I didn’t sleep very well last night. I woke up to pee, probably because Bill got up to pee. He was on the potty when I went into the bathroom. After our encounter, I couldn’t get back to sleep. I started reading the news. There was an article about how hospitals in Ukraine are dealing with shortages of oxygen, thanks to the Russian invasion and the high number of COVID patients. I was kind of awestruck by the picture of the hospital interior. I was reminded that Ukraine was part of the Soviet Union, because the photo reminded me of the inside of an Armenian hospital I once visited in 1996. I was surprised that the Ukrainian facility still looked like a 90s era post Soviet hospital.
Then I went to the comment section, where some guy was complaining about the paywall. It always irks me when people bitch about having to pay for newspapers, as if they would be willing to work for free or give away their valuables. The complainer maintained that all coverage about COVID should be free of charge, in the interest of health promotion. For many months, The New York Times provided plenty of free coverage on COVID. Moreover, there are lots of news sources out there. The New York Times isn’t a free publication. It never has been. One doesn’t go into a store and read a print edition, as if one would at a library. Why should it be any different online? And how do people expect journalists to do their jobs if there’s no income stream with which to pay them for their work?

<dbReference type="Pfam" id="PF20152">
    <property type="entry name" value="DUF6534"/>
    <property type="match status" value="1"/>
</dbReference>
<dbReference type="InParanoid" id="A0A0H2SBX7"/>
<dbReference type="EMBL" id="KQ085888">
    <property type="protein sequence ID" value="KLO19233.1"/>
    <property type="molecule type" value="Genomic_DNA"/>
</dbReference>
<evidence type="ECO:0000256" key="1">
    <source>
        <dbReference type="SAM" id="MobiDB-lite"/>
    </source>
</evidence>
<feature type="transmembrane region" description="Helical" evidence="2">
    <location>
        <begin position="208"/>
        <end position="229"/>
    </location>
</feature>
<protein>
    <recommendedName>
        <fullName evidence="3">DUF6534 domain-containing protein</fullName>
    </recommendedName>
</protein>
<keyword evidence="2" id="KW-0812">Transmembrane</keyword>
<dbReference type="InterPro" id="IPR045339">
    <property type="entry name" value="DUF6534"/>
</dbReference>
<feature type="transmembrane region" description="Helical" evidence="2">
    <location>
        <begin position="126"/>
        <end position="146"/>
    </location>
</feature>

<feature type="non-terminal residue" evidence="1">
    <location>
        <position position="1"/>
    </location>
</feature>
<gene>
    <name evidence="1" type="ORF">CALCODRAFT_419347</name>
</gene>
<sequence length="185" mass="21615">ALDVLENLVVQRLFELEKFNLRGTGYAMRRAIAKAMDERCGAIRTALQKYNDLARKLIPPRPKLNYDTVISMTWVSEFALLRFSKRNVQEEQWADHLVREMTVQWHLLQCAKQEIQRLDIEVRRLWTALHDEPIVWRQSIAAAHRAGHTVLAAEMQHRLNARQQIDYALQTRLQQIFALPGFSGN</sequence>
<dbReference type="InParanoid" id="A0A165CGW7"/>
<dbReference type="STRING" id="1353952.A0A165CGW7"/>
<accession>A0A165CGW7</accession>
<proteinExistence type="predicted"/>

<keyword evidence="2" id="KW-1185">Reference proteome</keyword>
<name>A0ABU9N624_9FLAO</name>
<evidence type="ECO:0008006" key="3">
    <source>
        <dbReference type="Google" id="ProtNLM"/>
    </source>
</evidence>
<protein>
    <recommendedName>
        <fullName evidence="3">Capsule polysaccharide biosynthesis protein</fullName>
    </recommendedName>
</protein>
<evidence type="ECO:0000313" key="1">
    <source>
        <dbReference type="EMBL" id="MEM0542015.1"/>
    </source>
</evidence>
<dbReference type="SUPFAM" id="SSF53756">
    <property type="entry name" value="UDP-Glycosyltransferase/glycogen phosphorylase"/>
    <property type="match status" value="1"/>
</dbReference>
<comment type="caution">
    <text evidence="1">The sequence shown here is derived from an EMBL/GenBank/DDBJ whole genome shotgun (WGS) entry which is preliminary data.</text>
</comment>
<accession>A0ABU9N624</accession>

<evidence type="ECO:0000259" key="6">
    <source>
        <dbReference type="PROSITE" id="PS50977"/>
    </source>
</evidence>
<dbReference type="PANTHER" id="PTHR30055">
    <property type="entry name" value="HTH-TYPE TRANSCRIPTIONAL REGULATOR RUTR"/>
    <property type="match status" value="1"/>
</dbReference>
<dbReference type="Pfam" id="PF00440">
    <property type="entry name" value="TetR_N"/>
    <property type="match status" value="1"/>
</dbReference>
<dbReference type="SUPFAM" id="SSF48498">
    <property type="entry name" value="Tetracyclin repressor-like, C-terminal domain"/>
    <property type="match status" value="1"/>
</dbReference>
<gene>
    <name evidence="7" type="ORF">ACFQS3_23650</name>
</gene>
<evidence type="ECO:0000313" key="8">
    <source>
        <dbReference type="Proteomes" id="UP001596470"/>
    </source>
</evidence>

I’ve complained about that phenomenon more than once in this rag of a blog of mine. I’m not wanting to do it again today. I’m just building up to my point, which I’ll get to in due time. Suffice to say that people who whine about having to pay for quality journalism really get on my nerves. I didn’t leave a comment for the whiny bastard. Someone else kindly did it for me, and in good style. However, one thing I did notice, was that the whiny bastard left an entitled response when someone recommended that he block The New York Times from his feed and/or find another, free or cost-effective, news source. This is what he wrote: